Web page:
Eternal gratitude is what I feel when my excellent ear training for the musicality of the spoken word is needed. Whatever the situation. It goes back to the time I was at London University’s Institute of Education, studying for the Postgraduate Certificate in Music Education, just specifically introduced for Music two years earlier. It would have been 1960 or thereabouts.
Doris Gould was a tutor and drawing on her work as a very entertaining and gloriously informed BBC broadcaster to schools, she taught us everything we would need to know about classroom singing. One of her many tricks I never forgot. She showed us how to hear our own voice as other people hear it: cup your open hands and speak into them so that the sounds are projected backwards toward your ears, in the way they do toward external persons. Get over the shock if you are doing this for the first time!
(Laurence Olivier once told me that I should take great care of my voice. He said it would make a small fortune for me if I did. I had no idea what he was talking about. This was before Doris had taught me how to hear my own voice. And besides, when Larry said this, we had both drunk more champagne than was good for us. And in sobriety and even in relative poverty, I have never had the courage to explore that presumed prospect further.)
Doris was a master communicator. She had lots of other tips on this subject and positively oozed with generosity in all she gave. (Another excellent tutor was Gertrude Collins who let us into the secrets of class string playing – especially for the violin. All of us – violinists and non – became exactly that: violinists. But don’t listen to any of us too closely. Gertrude kept a double bass in her room and all students had to make an appointment to show her we knew how to tune it. Along with that came a glass of whisky which she kept in her desk’s bottom drawer!)
I have always had a fascination with Cockney speech. To my ear it’s hypnotic. Sadly, it is becoming rarer. But at Berwick Street market in Soho it is alive and well. Though the market is now reduced to a mere seven or so stalls, the ‘barrow boys’ who are left do not disappoint in their verbal communications. I am proud to have been a signature on a petition to Westminster Council, calling upon them to please not close the market (which the Council claimed it wanted for ‘development’. For which, please read for super-wealthy foreign speculators of untraceable provenance). My visits to Soho are frequent for professional music and theatre reasons. And now, to also do my duty by those Berwick Street barrow boys.
Just a couple of days ago I was on a bus when two youngish men got on and began to sing. Lustily. And in unmistakable Cockney. It was around 4pm. Were they drunk? Had they been drinking? I am unable to answer these questions. I am only too aware that in moments of joy, Cockneys can sound drunk even when they are not. In a word, lust can be naturally woven into the fabric of their communication.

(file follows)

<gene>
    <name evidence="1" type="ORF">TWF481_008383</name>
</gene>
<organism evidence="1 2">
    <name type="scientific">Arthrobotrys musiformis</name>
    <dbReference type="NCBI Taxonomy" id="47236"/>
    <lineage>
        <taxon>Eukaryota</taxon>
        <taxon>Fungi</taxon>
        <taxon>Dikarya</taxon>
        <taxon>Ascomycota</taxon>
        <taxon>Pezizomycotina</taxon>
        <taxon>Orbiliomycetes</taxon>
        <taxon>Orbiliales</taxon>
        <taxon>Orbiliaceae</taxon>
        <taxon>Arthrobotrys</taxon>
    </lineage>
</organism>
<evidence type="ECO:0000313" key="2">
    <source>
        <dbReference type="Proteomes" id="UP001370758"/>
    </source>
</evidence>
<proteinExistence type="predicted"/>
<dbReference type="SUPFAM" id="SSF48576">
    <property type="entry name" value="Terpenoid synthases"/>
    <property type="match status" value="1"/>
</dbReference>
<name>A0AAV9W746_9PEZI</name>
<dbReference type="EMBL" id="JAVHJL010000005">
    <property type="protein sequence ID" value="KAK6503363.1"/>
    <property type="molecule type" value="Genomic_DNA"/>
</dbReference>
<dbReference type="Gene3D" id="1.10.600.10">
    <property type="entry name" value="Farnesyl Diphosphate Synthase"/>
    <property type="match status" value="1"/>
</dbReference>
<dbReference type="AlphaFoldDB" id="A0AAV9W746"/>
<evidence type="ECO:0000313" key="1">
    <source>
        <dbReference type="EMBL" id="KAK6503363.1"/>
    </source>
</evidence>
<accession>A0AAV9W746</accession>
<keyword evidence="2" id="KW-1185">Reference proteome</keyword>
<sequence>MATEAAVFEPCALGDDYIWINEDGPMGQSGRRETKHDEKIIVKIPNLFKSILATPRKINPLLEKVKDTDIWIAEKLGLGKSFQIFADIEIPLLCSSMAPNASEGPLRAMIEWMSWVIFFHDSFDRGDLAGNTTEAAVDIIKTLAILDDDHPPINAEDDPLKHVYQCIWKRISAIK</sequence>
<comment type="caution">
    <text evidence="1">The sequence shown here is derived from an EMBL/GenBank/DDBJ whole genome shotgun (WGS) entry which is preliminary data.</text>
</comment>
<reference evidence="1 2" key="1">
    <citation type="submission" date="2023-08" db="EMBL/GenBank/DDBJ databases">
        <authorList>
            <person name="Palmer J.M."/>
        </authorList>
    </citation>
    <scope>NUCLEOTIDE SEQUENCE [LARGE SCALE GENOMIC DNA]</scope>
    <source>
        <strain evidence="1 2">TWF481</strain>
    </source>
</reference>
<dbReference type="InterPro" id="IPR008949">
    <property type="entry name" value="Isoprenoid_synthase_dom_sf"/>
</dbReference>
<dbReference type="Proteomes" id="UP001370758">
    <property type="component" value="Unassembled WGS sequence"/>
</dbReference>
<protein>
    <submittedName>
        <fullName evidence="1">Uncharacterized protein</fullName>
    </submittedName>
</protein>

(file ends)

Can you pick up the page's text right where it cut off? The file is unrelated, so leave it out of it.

O Doris Gould thou shouldst have been living at this hour! Let me try to reproduce phonetically what they sang:
Aranchis un limmuns
Soyd the bawls o’ Sunt Climmentz.
Wen wi’ yer poy mi?
Sid the bawls o’ Ol’ Boylee?
Wen oy gore rish
Sid de bawls o’ Shawrdeetch.
I wanted to join in. But just as I was readying my voice for this ‘non-invitation’ the young men got off the bus. A pity. The rest of the bus in the lower deck where this was, had been glum until now. But the lusty singing had brought smiles to their faces. And if I had been quicker off the mark, the young men might have even stayed with us. Unexpectedly self-congratulatory, courtesy of their uninvited ‘audience’.
Now try this. Altogether now! The key is F minor (at least in The National Songbook) and appropriate for a pandemic (tempo – lento ma con moto [slowly but keep it moving]):
There was a jolly miller once
Lived on the river Dee.
All day he sang from morn till night,
No lark more blithe than he.
And this the burden of his song
Forever used to be:
I care for nobody, no not I,
If nobody cares for me.
This song is in F minor, but the final chord is (shockingly!) in F major – in what is called a Tierce de Picardie (Picardy cadence [TdP]). The songster removes the miller from his sorrows. He was after all a ‘jolly miller’. From all versions of the song I only give the first verse (above) where the last two lines become a ritornello (chorus) to the other three verses. All versions can be traced back to Isaac Bickerstaffe’s 1762 play Love in a Village.
The said miller is presumed to have owned the mill on the River Dee near Chester. However, long before Bickerstaffe, Henry VIII had claimed ownership on the grounds that the mill was on the King’s land. And news of the miller’s hard work, accumulated riches and guile had reached London.
In such circumstances, a TdP would have been presumptuous coming from the miller. The TdP was a common enough device, liberally used by such seventeenth century-born composers like both Alessandro, and son, Domenico, Scarlatti, J.S. Bach, and Handel. (The last three all born in 1685.) In our own times Roger Quilter made an arrangement of it, as did Benjamin Britten for his partner, Peter Pears. This last arrangement gets my own best vote. Hear it on YouTube from a live recording at Aldeburgh on 22 September 1972 with Britten at the piano.
And sing your way through to the other side of the pandemic! Lots of other songs too.